Review: Straw Dogs (2011)
I have a very strained relationship with the works of Sam Peckinpah. On the one hand, the man was a pure cinematic master, capable of capturing extraordinarily beautiful images and tackling challenging themes of masculinity and inhumanity. On the other hand, dude was a drunken brute whose masterful images sometimes celebrated brutality to an uncomfortable degree and who frequently struggled with those challenging themes to the point that he seemed to land on the wrong side of humanity. There are great Peckinpah films and just plain morbidly shocking Peckinpah films, but none seems to exemplify his inner turmoil, both as a filmmaker and as a person, more than his most infuriating work, Straw Dogs.
In the 1971 film, Dustin Hoffman’s David Sumner was the film’s central protagonist…yet also its chief villain. But somehow, the film ends with his satisfied smile, and Peckinpah’s gaze doesn’t seem to recognize that smile with any sinister irony. Meanwhile, David’s wife, Amy (Susan George), is simultaneously a victim and a provocateur, both a casualty of the film’s crippling brutal masculinity and, in a way, an inciter of it. The infamous final showdown between David and the town hooligans is somehow beautiful and ugly all at once, packed with unthinkably brilliant imagery yet fraught with the sort of mixed messaging that is prevalent throughout the entire film. Does Peckinpah acknowledge the base instincts of violent men, or does he mold a celebration of those instincts? Is Straw Dogs a prescient commentary or a shocking representation of the masculinity its characters embody?
Further complicating the conversation is Rod Lurie’s new remake, starring James Marsden as David, Kate Bosworth as Amy, and Alexander Skarsgard as Charlie, Amy’s teenage boyfriend and ringleader of the anti-social hooligan gang. The characters are put through many of the same scenarios in Peckinpah’s original, with less than a handful of moments altered in any significant way. My first inclination walking into a Straw Dogs remake is A) it is totally unnecessary, and B) if it’s directed by Rod Lurie, it will likely feel like even more of an obvious, lunkheaded exploration of Peckinpah’s themes, since subtlety has never been Lurie’s strong suit.
As it turns out, this is Lurie’s most restrained film to date. While Lurie obviously resides on a more liberal side of gender politics than did Peckinpah, he nevertheless maintains a certain faithfulness to the source material, exploring the moral uncertainty without going too far over the top (though Larry Groupe’s score reaches for some classically jarring suspense chords that at once reference the former film as well as Lurie’s occasional heavy-handedness). The approach is interesting, as are a few of the minor tweaks Lurie injects into this modernized version. And yet the end result is every bit as muddled and infuriating as its predecessor, re-casting the story and updating the content without deepening or resolving the underlying subtext. Some would call this ambiguity, but I would posit it actually reveals a war of inward machismo inside its filmmaker – much as the original exposed the war inside Peckinpah – that contributes to a complete lack of thematic clarity.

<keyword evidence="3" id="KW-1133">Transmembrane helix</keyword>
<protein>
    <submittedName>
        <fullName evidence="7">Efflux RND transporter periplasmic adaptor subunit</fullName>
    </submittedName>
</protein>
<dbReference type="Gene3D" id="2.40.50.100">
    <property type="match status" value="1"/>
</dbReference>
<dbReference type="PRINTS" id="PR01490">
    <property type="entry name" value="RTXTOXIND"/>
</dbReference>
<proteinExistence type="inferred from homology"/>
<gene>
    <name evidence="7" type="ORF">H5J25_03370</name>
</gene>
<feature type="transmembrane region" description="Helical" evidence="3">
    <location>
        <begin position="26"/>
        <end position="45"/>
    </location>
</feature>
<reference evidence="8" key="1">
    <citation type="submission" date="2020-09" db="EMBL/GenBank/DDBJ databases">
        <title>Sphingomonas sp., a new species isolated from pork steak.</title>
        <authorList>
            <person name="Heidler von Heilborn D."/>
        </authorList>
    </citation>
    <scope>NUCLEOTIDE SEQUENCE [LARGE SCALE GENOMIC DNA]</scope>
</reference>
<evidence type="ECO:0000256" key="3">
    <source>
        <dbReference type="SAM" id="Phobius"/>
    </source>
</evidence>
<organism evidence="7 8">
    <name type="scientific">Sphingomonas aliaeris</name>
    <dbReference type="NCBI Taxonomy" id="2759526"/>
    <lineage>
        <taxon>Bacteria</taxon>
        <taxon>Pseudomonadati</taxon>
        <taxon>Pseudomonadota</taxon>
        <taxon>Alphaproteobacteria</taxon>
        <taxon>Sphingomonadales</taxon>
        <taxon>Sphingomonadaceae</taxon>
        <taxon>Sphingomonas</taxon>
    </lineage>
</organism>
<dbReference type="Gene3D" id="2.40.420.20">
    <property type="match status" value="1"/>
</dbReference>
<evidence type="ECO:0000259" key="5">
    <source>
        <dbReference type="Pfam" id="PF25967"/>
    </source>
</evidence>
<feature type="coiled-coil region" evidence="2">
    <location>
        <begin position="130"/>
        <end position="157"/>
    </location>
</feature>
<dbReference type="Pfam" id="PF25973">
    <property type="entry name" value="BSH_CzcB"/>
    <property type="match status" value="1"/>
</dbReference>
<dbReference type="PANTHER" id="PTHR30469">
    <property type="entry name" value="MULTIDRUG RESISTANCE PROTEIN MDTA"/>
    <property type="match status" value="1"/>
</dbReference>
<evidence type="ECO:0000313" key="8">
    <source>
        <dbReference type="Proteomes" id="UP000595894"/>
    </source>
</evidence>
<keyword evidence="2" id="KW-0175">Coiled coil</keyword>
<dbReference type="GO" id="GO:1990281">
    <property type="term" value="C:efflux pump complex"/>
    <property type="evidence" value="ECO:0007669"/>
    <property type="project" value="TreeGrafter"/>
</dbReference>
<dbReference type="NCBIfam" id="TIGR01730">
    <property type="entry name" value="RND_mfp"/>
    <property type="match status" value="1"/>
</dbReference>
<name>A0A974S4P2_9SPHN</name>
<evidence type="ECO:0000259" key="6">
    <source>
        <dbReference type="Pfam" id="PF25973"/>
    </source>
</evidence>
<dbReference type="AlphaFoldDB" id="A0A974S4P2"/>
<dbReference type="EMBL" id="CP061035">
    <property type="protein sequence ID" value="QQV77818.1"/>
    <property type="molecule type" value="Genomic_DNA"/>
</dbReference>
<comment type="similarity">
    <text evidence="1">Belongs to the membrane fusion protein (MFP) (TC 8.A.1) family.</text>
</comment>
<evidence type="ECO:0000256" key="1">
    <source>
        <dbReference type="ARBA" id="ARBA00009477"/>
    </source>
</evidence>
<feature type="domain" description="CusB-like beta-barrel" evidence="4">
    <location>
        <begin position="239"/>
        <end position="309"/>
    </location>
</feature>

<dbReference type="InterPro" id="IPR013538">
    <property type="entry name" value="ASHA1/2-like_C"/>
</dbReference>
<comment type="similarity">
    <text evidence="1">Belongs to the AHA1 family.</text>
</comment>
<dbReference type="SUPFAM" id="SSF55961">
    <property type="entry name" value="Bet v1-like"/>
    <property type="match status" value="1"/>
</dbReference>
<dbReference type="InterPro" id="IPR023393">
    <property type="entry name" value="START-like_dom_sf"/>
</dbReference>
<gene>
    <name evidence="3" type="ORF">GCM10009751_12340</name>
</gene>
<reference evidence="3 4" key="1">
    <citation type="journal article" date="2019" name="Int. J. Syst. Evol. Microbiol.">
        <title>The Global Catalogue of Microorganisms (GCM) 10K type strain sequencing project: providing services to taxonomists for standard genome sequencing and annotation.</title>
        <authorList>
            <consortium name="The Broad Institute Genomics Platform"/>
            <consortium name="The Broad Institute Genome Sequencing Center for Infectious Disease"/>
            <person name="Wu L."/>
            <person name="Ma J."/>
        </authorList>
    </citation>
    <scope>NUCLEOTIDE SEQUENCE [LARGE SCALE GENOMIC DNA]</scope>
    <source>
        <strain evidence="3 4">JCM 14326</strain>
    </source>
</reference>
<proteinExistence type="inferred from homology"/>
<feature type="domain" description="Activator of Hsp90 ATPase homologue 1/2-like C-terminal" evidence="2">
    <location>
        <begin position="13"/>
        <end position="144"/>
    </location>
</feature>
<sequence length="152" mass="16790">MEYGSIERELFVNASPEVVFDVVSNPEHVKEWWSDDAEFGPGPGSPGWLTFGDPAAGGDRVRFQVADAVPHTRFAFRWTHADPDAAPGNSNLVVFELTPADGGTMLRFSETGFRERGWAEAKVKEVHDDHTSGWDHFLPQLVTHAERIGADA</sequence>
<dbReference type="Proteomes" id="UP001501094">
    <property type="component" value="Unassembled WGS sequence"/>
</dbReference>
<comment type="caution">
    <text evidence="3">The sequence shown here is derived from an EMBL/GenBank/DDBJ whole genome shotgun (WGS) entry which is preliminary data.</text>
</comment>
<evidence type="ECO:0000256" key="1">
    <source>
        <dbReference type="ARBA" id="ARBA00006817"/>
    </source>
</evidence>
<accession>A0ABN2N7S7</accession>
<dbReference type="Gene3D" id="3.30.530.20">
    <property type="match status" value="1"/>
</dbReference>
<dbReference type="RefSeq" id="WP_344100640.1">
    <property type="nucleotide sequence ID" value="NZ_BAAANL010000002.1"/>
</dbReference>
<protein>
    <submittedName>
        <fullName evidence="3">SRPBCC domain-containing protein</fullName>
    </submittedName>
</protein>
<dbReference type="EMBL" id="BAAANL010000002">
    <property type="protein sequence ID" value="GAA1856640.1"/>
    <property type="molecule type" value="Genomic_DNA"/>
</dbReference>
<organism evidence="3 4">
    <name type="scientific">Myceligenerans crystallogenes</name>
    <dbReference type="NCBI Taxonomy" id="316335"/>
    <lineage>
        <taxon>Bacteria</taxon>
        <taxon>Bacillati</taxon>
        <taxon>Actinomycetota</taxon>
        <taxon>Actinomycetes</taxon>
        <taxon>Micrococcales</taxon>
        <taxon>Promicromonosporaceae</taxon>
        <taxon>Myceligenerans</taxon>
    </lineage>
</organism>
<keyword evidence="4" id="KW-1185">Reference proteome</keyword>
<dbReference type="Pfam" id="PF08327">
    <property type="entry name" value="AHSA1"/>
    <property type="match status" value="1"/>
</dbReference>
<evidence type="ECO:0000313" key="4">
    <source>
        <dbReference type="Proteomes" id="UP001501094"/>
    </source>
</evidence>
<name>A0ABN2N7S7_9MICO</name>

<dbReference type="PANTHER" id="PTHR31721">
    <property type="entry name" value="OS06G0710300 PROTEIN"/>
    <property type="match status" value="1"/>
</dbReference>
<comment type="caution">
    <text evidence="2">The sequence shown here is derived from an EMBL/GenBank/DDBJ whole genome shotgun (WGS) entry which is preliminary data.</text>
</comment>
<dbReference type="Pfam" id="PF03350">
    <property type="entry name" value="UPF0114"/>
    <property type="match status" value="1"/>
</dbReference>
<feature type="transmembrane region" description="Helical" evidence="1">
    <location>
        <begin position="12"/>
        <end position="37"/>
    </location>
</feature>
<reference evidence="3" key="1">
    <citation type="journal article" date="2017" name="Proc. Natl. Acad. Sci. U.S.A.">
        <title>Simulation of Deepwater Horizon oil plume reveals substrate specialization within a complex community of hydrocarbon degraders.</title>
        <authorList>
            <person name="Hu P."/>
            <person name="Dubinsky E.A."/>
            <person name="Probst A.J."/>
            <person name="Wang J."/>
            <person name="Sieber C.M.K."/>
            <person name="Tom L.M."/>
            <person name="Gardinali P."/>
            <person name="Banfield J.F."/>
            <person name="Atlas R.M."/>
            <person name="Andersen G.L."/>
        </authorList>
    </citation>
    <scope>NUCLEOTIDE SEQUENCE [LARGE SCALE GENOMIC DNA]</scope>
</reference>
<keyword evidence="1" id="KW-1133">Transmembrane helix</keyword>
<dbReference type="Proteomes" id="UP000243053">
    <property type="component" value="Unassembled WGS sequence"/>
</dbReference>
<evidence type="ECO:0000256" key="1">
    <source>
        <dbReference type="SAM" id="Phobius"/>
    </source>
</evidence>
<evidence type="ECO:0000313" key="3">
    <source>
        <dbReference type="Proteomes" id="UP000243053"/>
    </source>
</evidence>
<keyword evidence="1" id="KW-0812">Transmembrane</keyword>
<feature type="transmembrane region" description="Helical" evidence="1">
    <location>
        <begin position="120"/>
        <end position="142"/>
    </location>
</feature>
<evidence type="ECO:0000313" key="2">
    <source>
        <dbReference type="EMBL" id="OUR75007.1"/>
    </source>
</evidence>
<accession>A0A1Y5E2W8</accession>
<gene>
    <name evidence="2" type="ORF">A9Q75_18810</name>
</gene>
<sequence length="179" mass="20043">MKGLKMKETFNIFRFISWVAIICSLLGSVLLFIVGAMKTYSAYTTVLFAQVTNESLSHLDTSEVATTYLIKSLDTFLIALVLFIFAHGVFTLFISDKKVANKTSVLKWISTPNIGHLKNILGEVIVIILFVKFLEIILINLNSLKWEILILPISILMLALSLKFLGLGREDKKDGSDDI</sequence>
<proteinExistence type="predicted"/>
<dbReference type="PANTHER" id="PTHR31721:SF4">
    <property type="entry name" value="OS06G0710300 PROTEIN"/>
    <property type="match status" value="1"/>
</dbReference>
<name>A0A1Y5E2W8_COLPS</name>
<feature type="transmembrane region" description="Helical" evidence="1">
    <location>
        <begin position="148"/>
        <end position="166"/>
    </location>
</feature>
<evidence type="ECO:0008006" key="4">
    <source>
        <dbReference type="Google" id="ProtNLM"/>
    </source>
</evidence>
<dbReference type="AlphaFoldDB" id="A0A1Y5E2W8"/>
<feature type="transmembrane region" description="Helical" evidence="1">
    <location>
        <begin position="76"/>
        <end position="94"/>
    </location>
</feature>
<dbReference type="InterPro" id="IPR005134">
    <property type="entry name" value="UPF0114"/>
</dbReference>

David is a milquetoast writer and Amy an actress with an undefined past that reveals itself upon their return to her hometown, where they relocate so David can hole up to write his latest opus. Charlie and his gang of hillbilly contractors become a constant source of annoyance for white-collar David, and the cultural divide incites and quickly aggravates a nasty wound of not just lifestyles but social attitudes. Charlie and his gang are obviously backwards, but David is a sissy prig whose inner beast in gradually unleashed. The symbolic acts of violence (the hanging of the cat, etc.) are all present, as is the plot’s ugliest turn, a rape scene that is all kinds of upsetting, and not merely for its content. The conflicting emotions it underlines within its characters revolted me in Peckinpah’s version and are only slightly tempered in Lurie’s remake.
All disparate threads come to a head in the final set piece, a violent showdown in which David reaches his breaking point and defends his “fortress” with a brutal instinct he never realized he had. Lurie curiously leaves out some of the more damning evidence of David’s ultimate villainy, which begs the question of whether he truly wants us to deplore his violent shift. And obviously Lurie isn’t capable of capturing images with the same potency as Peckinpah, though this film does represent his most accomplished directorial effort to date. I actually like Lurie’s final image more so than Peckinpah’s, as it is more sobering and symbolic without being cloying.
Nevertheless, the central conundrum of nature-versus-nurture in a gendered society still remains, and isn’t tackled with any more verisimilitude in 2011 than Peckinpah was able to muster in 1971. It seems to me that even an unabashedly progressive filmmaker like Lurie struggles with the same masculine identity crisis that plagued Peckinpah – really, the same crisis that plagues David Sumner. And so this Straw Dogs, like its cinematic forebear, is an interesting distillation of the gender and culture wars without offering a clear-eyed thematic stance on either. It is endlessly interesting but not ultimately successful.